We are ready to modify our report set to enable conditional drillthrough. We will assume that, for a given Sales Territory Group (the Pacific group), no data is available (although there may actually be data for same in the sample cube), so that when the consumers drill on that Group, they receive notification that no data exists (the message conveyed by the second of our target reports), instead of obtaining drillthrough to the data presented in the first target report.

Modify the Launch Report to Conditionally Drill Through to One of the Two Target Reports

Because we have already set our target report parameters to Non-queried in earlier steps, all that remains in establishing conditional drillthrough is setting properties within the launch report. We will perform these settings in this section, taking the following steps:

1.  Click the RS033_LAUNCH_Country_Cust Base.rdl report tab, atop the design environment, to return to the report.

2.  Within the launch report, click the Layout tab, if necessary.

3.  Right-click the bottom left-hand corner box in the matrix (which currently contains "=Fields!Sales_Territory_Group.Value".

4.  Select Properties from the context menu that appears, as shown in Illustration 61.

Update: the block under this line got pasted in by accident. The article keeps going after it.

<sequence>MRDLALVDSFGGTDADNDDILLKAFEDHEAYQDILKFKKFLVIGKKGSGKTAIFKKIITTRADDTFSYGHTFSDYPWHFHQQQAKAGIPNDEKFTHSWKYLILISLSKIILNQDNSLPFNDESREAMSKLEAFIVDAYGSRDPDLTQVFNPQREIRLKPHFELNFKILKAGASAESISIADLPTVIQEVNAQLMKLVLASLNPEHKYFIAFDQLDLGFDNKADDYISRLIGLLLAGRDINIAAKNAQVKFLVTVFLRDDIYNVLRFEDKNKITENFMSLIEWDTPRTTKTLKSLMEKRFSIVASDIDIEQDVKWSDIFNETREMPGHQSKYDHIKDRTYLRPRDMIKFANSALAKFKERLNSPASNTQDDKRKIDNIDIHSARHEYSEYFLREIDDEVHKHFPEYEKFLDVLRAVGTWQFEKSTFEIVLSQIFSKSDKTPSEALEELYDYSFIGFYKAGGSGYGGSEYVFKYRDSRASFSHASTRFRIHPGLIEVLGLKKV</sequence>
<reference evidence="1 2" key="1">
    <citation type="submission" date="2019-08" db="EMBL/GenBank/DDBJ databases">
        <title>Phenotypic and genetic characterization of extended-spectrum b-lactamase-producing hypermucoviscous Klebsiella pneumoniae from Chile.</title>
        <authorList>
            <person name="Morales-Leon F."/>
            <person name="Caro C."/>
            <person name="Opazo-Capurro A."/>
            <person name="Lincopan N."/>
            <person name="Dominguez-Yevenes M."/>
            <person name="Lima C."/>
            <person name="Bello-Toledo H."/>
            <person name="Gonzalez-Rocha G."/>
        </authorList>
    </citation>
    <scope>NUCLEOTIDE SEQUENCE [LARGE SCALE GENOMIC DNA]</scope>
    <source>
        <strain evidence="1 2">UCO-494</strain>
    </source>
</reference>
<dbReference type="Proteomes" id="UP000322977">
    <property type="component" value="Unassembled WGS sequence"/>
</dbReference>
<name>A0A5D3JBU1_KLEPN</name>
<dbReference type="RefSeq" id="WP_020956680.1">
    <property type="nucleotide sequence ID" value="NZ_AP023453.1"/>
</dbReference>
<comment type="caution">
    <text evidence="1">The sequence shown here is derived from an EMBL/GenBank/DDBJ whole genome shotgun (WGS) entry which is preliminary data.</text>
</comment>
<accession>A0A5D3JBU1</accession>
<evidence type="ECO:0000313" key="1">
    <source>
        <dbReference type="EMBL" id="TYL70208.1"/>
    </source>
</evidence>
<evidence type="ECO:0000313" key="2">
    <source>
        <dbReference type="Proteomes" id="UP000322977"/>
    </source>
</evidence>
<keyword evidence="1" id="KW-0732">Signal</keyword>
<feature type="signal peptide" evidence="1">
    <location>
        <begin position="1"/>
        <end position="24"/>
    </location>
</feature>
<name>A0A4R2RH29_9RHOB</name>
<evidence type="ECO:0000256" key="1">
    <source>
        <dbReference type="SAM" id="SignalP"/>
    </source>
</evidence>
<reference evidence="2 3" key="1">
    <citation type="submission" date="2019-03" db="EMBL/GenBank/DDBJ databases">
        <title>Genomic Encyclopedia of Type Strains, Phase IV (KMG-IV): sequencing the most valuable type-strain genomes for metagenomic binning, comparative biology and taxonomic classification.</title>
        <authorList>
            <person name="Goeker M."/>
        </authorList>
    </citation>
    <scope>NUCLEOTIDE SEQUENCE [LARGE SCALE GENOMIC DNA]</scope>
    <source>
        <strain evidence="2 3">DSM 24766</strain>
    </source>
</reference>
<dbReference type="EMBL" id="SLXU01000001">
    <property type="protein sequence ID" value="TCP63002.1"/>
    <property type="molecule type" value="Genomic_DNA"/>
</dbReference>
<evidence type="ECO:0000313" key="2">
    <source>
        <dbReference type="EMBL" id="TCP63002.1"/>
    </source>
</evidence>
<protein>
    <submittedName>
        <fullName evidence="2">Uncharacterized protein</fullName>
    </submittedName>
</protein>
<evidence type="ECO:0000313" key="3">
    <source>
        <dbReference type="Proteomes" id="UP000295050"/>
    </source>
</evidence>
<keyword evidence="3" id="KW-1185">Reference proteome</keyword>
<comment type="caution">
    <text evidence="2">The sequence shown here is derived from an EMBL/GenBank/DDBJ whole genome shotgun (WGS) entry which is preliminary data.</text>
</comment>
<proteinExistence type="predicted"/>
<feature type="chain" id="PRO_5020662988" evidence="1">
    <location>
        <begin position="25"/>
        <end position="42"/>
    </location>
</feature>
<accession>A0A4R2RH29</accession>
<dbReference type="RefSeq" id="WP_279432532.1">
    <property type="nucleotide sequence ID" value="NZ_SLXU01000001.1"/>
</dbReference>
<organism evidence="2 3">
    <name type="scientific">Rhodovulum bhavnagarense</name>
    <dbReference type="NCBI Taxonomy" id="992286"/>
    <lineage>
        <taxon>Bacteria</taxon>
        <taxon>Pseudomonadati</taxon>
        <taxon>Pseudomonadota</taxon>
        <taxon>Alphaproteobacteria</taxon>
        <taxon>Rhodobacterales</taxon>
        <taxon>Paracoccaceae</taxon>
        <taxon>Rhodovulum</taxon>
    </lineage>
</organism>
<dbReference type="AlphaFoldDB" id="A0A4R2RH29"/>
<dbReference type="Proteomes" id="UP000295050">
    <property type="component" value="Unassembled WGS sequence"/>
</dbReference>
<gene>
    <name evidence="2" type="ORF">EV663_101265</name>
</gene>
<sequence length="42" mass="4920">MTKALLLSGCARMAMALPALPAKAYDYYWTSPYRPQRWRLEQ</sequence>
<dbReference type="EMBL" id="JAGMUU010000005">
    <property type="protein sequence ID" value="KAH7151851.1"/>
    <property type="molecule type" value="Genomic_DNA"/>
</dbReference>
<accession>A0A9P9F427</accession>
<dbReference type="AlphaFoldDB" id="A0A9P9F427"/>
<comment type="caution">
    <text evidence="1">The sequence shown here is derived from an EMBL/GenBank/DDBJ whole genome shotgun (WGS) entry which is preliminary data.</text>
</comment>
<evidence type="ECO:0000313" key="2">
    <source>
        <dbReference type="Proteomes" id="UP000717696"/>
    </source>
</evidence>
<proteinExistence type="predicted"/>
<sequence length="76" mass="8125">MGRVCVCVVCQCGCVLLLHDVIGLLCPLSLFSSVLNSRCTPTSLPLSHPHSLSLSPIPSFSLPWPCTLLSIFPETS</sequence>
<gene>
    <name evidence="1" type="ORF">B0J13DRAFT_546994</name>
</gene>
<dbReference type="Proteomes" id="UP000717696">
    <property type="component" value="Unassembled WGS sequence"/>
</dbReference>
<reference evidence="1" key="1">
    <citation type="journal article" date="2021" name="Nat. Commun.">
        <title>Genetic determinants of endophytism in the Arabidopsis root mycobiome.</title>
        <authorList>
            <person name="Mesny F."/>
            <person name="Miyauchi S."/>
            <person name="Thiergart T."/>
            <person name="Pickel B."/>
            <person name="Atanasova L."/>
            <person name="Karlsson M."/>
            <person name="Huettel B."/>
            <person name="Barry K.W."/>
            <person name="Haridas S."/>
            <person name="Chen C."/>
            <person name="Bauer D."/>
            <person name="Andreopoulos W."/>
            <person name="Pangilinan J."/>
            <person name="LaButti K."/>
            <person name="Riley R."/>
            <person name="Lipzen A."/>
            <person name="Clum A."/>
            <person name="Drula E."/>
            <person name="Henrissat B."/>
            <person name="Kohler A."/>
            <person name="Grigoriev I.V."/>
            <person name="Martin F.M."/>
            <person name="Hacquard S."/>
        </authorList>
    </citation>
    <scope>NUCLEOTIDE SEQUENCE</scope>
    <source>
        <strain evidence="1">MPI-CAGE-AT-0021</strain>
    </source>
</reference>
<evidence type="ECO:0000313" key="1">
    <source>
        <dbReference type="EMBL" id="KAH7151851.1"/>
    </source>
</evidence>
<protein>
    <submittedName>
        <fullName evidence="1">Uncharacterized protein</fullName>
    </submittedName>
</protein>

Illustration 61: Select Properties from the Context Menu

The Textbox Properties dialog opens, defaulted to the General tab.

5.  Click the Navigation tab.

6.  Click the radio button to the immediate left of Jump to report, in the Hyperlink action section of the lower half of the Navigation tab.

The report selector, where we would choose the target report in a simpler, single-target scenario, is activated. We will leave this blank, for now, and rely upon an expression to support conditional drillthrough.

7.  Click the Expression button ("fx"), as depicted in Illustration 62.


Illustration 62: Opening the Expression Editor ...

The Expression Editor opens. Through this means, we will be supplying a conditional expression that will populate the report selector, versus a single report file name.

8.  Type the following expression into the code window in the top pane: